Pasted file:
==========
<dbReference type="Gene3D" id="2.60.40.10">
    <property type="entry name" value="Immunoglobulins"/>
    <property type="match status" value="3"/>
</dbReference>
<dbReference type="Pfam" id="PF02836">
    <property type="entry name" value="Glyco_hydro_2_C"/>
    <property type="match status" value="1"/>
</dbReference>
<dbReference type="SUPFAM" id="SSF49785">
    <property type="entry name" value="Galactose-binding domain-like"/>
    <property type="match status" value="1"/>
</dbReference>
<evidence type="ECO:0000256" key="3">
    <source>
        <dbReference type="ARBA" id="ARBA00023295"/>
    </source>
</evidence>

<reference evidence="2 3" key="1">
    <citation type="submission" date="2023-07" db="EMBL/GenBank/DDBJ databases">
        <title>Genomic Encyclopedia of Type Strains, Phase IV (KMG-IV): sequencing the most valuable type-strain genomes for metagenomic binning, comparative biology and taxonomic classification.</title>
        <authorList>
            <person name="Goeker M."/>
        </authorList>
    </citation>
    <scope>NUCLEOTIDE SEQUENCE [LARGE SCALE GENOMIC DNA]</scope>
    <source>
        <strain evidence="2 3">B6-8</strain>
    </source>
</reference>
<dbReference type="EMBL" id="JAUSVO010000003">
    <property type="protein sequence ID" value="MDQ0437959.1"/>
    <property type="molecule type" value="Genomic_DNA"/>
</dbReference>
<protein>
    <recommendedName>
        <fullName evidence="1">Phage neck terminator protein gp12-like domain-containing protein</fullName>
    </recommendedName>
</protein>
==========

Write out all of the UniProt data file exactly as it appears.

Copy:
<dbReference type="Gene3D" id="2.60.40.10">
    <property type="entry name" value="Immunoglobulins"/>
    <property type="match status" value="3"/>
</dbReference>
<dbReference type="Pfam" id="PF02836">
    <property type="entry name" value="Glyco_hydro_2_C"/>
    <property type="match status" value="1"/>
</dbReference>
<dbReference type="SUPFAM" id="SSF49785">
    <property type="entry name" value="Galactose-binding domain-like"/>
    <property type="match status" value="1"/>
</dbReference>
<evidence type="ECO:0000256" key="3">
    <source>
        <dbReference type="ARBA" id="ARBA00023295"/>
    </source>
</evidence>

<reference evidence="2 3" key="1">
    <citation type="submission" date="2023-07" db="EMBL/GenBank/DDBJ databases">
        <title>Genomic Encyclopedia of Type Strains, Phase IV (KMG-IV): sequencing the most valuable type-strain genomes for metagenomic binning, comparative biology and taxonomic classification.</title>
        <authorList>
            <person name="Goeker M."/>
        </authorList>
    </citation>
    <scope>NUCLEOTIDE SEQUENCE [LARGE SCALE GENOMIC DNA]</scope>
    <source>
        <strain evidence="2 3">B6-8</strain>
    </source>
</reference>
<dbReference type="EMBL" id="JAUSVO010000003">
    <property type="protein sequence ID" value="MDQ0437959.1"/>
    <property type="molecule type" value="Genomic_DNA"/>
</dbReference>
<protein>
    <recommendedName>
        <fullName evidence="1">Phage neck terminator protein gp12-like domain-containing protein</fullName>
    </recommendedName>
</protein>